Mr Shanmugam added that Ms Parti’s case was among just 10 per cent of appeal cases that have succeeded where the appellate court takes a different view from a lower court.

This does not mean that one court is right and the other is wrong and that the trial was not conducted fairly, he said. 

LAPSES IN PROCEDURES 

Although there was no improper influence on how the government agencies handled the case, Mr Shanmugam acknowledged that there have been breaches in protocol by the investigating officers. 

For instance, there was a gap of about five weeks between the time the Liew family filed a police report on Oct 30, 2016 and the time the police went to the family’s house to gather evidence.

Because the Liews were using the alleged stolen items during this gap of five weeks, the High Court said that there may have been some interference with the items and the theft charge against Ms Parti cannot be proven.

This break in the chain of custody of some of the items was one of the factors leading to her acquittal. 

Mr Shanmugam said that the police should have acted faster and there can be “no excuse” for such a lapse because they have breached legal requirements and police protocols, given how there is a need to ensure the integrity of the evidence relevant to the case. 

However, he added that even if the items affected by this break in chain of custody were removed from the case, there would still be four theft charges against Ms Parti.  

Another lapse was how the photographs of the alleged stolen items, which were shown to Ms Parti when taking her statement, were in black-and-white instead of colour — a point brought up by the High Court judge, Justice Chan Seng Onn, in his judgement and that was conceded by the police.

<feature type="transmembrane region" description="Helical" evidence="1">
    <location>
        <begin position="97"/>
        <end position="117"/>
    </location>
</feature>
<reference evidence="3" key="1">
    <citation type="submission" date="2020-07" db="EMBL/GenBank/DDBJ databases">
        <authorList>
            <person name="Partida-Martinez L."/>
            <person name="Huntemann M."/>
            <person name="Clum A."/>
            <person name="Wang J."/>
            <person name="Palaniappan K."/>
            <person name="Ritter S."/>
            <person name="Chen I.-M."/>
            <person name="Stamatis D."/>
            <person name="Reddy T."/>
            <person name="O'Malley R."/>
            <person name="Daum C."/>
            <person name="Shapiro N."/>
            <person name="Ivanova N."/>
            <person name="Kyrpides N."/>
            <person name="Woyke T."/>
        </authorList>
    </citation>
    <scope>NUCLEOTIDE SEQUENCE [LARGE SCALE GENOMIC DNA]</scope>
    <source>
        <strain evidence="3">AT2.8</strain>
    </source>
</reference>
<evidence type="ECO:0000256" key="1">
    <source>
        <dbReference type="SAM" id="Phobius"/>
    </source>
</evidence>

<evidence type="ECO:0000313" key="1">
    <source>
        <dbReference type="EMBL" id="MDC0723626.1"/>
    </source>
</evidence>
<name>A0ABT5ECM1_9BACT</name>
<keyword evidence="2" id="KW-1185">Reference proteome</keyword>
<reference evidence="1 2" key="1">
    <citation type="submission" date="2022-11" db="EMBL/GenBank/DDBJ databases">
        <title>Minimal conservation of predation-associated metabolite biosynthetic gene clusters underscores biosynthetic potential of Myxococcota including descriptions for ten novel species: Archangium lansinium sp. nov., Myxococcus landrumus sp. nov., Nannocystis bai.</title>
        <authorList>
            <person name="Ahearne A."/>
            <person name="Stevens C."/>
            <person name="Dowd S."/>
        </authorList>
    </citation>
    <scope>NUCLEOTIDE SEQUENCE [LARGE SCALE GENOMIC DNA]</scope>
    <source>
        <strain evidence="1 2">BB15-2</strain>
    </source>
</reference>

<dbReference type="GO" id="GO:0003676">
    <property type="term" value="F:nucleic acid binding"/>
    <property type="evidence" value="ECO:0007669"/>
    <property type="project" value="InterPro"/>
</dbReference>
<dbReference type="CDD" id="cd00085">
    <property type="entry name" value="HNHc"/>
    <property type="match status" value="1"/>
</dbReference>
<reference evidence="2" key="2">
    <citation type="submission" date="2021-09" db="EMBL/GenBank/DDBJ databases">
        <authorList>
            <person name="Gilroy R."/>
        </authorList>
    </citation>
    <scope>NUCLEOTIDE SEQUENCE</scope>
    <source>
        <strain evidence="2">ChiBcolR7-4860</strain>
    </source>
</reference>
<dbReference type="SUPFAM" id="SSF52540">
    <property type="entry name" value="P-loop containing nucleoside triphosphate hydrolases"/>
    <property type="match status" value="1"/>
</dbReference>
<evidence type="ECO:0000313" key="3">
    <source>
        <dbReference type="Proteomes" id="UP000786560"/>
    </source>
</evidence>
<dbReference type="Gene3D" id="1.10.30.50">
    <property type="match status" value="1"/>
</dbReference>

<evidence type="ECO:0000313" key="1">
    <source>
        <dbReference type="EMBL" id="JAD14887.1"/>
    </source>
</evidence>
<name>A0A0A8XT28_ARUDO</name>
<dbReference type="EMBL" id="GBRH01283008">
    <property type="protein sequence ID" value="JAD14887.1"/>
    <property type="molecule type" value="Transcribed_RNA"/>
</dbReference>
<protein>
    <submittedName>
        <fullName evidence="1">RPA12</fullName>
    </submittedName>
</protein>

The layout of the photos was also not satisfactory, with some showing multiple items in a single photo and they were overlapping. 

MANPOWER SHORTAGE

Mr Shanmugam said that the investigation officer of this case was overloaded with personal matters as well as other ongoing prosecutions and operations, and was under a lot of work pressure. 

This is a problem with no easy solutions because manpower constraints are quite prevalent in Singapore’s civil service, he disclosed. 

In 2016, the year Ms Parti was being investigated, there were about 1,100 investigation officers handling 66,200 criminal cases, Mr Shanmugam revealed. 

Out of the 246 foreign domestic workers arrested for theft that year, 58 were prosecuted — or 24 per cent of those arrested.

He added that the conduct of the officers involved in Ms Parti’s case is being investigated internally and action will be taken as necessary.